After nine and a half years, Friday was my last day as a teacher. I don’t know exactly what the future holds, but there’s a likelihood that I will never return to a junior high or high school classroom as a teacher again. Although I’m excited about my new job as a support educator, there’s a real sense of sadness for me. I have loved being a teacher and I have loved my students. Oh, not every student, not every day, but overall I have found teaching students with special needs to be a fulfilling profession.
The kids threw me a party on Friday as only junior high students can. They came and ate a lot of cake. Some of them ate so much cake, they got sick. My fabulous teaching partner, Stacey, bought this Charlie Brown tree for me and each of my students wrote me a message on a tag and tied it to the tree. Several of the other students also “secretly” circulated cards for me. The terms of endearment were general junior high yearbook fodder “I will miss you”, “Hope to see you next year,” and “Don’t forgit us.” (Hey, I didn’t say I was a GOOD teacher. I can’t stand teaching spelling.) Although the cards were filled with stock phrases I knew they really meant it when throughout the day, kids came to me one by one and pressed little gifts into my hand or gave me hugs.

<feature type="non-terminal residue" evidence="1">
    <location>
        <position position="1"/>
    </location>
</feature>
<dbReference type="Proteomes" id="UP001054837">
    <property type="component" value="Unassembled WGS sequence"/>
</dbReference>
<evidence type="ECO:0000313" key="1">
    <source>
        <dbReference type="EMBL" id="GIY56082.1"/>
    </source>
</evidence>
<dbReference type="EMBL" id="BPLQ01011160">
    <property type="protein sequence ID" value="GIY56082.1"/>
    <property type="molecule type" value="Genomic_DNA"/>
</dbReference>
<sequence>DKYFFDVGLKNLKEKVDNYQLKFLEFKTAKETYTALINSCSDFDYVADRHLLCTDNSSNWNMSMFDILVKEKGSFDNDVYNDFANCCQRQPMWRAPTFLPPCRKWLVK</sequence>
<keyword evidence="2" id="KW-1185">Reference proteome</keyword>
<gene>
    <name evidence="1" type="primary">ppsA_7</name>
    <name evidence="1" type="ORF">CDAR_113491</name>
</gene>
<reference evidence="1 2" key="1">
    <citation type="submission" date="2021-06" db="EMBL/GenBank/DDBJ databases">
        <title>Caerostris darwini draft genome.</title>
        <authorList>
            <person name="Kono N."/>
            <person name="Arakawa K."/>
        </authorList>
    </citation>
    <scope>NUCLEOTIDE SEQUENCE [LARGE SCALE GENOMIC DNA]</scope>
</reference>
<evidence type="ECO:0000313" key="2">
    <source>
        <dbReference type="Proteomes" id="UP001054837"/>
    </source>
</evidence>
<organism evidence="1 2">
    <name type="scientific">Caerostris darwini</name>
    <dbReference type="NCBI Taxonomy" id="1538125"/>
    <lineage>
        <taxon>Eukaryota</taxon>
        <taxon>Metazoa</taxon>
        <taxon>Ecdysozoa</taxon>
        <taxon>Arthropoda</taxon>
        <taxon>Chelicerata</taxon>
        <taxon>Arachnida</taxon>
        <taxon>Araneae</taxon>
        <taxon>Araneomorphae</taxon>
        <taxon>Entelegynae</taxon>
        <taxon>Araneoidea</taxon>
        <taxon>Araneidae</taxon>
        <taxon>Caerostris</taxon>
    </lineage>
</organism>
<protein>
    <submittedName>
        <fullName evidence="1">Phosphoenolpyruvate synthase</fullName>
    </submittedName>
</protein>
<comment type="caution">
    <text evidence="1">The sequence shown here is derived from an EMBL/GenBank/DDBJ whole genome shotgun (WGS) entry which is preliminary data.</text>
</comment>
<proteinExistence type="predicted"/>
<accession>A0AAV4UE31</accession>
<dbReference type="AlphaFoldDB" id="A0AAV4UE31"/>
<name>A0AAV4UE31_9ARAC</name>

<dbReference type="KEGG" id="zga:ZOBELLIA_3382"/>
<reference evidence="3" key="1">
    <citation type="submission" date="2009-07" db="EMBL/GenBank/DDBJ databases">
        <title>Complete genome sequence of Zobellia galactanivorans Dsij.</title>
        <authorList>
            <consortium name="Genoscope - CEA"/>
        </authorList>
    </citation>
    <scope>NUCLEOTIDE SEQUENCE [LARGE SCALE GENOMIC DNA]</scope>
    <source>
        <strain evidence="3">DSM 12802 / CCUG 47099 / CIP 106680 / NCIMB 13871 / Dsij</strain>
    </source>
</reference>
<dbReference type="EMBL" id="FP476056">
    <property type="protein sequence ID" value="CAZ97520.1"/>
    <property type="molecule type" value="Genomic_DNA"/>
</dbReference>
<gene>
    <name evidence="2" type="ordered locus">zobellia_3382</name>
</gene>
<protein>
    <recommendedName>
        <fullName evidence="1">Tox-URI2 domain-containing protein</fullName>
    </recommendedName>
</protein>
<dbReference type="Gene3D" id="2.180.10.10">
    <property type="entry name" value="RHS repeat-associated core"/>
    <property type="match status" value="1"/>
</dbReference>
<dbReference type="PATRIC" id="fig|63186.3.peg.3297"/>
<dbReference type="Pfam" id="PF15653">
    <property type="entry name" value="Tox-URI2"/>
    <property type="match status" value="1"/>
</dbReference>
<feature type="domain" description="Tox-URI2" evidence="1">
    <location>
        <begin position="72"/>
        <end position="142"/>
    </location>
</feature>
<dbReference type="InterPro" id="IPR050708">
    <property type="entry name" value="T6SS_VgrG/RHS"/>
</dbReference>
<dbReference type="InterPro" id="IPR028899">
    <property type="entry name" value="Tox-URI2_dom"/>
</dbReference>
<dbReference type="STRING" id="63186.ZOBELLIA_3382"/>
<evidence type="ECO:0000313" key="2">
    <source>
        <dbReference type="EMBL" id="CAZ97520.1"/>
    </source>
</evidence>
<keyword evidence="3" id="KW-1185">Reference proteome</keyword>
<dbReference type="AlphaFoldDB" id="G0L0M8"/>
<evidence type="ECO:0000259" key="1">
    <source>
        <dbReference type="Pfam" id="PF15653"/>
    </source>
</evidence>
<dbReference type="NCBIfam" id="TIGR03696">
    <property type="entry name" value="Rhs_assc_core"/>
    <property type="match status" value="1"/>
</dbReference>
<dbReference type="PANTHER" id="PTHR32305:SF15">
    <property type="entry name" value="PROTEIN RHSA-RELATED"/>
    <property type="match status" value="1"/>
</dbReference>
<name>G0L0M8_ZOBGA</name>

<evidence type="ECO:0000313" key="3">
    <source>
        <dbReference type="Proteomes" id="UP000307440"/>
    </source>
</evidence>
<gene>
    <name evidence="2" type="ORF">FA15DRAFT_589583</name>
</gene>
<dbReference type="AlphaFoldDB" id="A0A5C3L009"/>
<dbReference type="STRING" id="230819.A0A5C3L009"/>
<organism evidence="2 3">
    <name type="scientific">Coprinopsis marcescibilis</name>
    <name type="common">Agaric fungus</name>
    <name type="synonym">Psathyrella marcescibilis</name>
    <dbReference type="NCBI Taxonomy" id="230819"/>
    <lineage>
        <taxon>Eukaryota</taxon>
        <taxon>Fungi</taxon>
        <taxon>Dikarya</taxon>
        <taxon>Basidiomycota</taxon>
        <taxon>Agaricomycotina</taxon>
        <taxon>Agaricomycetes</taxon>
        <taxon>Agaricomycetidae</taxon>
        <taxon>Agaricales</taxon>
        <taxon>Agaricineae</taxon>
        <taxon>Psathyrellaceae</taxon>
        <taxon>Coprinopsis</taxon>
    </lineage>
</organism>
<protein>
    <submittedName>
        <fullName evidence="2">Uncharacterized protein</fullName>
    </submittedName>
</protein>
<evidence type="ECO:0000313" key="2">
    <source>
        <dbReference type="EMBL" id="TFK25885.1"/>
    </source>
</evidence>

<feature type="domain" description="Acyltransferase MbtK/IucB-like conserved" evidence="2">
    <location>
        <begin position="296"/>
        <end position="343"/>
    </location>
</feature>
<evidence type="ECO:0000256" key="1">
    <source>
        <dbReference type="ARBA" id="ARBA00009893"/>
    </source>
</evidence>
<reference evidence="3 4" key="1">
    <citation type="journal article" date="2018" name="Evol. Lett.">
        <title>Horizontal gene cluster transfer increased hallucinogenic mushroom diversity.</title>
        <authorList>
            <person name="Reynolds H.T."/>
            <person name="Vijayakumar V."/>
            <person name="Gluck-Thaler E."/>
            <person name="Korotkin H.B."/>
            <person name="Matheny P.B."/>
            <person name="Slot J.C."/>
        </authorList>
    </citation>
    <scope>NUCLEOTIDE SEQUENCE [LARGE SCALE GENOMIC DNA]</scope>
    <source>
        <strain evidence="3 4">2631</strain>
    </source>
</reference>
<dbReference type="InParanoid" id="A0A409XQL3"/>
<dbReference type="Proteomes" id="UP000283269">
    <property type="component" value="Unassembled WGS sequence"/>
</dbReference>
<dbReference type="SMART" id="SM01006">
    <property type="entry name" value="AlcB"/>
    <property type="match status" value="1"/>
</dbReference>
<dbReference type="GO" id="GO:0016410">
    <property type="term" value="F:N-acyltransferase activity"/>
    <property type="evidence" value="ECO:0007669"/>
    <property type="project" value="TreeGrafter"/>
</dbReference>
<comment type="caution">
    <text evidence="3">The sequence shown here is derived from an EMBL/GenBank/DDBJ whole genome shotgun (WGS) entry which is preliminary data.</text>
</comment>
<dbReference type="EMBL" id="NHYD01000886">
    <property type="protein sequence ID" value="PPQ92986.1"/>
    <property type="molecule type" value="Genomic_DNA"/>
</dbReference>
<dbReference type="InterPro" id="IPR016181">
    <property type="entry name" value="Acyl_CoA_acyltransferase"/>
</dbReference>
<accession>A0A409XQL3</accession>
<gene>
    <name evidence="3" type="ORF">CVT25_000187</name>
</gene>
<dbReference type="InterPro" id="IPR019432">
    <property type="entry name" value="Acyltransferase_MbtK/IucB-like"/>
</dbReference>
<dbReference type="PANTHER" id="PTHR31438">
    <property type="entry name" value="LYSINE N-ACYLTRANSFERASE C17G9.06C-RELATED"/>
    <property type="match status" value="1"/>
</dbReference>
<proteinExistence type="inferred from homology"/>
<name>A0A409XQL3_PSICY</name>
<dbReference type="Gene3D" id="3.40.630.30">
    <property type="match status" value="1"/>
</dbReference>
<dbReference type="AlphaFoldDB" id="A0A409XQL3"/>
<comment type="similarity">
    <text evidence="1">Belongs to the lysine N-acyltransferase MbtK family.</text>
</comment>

One of my “tough” boys made me a card. Then later at break he bought me a pack of chewing gum. Still later he came by and handed me a paper. It was his personal brochure, a project he’d written about himself for my class at the beginning of the school year. I told him he should keep it and put it in his portfolio because it was one of the best pieces of writing he had ever completed. He grinned shyly and said, “My mom and dad liked it so much, they made me print a bunch of extra copies of it. I want you to have one.”
A scrawny 7th grade boy refused to get in the group picture at the party, so Stacey had to bribe him to stand with the group. Later I sat him down and asked him what was wrong. He told me he was mad at me for abandoning him in the middle of the year. He’s a kid who’s had a lot of loss in his life and he felt like I was letting him down. I had to talk him through it and let him know that I wasn’t happy about leaving him in the middle of the year either but that I have a very good substitute and that I will be checking in on him frequently. It touched me that he cared enough about me to be angry about me leaving.
This weekend I’m just soaking in the love of my students and friends and trying to ready myself for Monday morning. I know the new position will be challenging and have a steep learning curve. I hope that I will find my new job as fulfilling as teaching, but I’m gonna miss those kids!